Spurred by his younger brother Ron's recent appearance on Joy Behar's Headline News show, Michael Reagan, a Republican strategist, issued a written statement Wednesday saying his father would've supported the movement.
"I believe he would embrace the Tea Party Movement, if he were alive today, and support the work of Sarah Palin, Scott Brown and others who espouse conservative principles, who are opening up the eyes of the public to what is happening to our nation," said Michael Reagan, who runs Reagan PAC, which supports candidates in the Reagan mold.
Ron Reagan, a liberal Democrat, told Behar last month that the Gipper, a conservative icon who would have turned 99 last weekend, would've been turned off by the modern Tea Party.
"Oh I think he would be unamused by the tea partiers with their Hitler signs and all the rest of it," he said. "No, I don't think he'd be cottoning to that much at all."
Ron Reagan went on to say that despite the troubles of the Democratic Party, the GOP is a "true train wreck."
"Look at Sarah Palin and Scott Brown," he said.
The public sibling rivalry follows the first National Tea Party convention held in Nashville last weekend in which Palin, the former Republican vice presidential candidate, was they keynote speaker, and a party at the Reagan Library commemorating the 40th president's birthday.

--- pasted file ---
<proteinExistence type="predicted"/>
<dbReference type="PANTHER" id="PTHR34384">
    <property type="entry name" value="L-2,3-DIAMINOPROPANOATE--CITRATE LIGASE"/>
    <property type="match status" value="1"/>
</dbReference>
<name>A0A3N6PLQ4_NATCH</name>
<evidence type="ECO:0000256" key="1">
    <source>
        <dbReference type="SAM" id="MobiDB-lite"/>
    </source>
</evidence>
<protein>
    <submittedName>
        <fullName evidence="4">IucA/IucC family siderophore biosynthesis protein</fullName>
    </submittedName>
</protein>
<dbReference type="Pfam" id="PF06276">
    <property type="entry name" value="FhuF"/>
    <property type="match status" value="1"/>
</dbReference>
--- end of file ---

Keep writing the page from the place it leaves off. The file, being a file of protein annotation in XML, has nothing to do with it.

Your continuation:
Many Tea Party activists say Reagan and his mantra of tax cuts and a strong national security are part of the inspiration behind the rallies that have gripped the nation in the past year.
"Unlike my brother, I campaigned with and for my father in 1976 and in 1980 -- and I feel more qualified to say what he would and would not have supported," Michael Reagan said.
"He would be applauding the grassroots organization of this country and Sarah Palin for making herself available to elect conservative candidates.
He added that the Tea Party Movement helped force negotiations between President Obama and Republicans on health care and are part of the reason Republican Sen. Scott Brown won the seat previously held by the late Sen. Ted Kennedy.
"There's no doubt that President Reagan would respect the power and political potency of this movement," he said.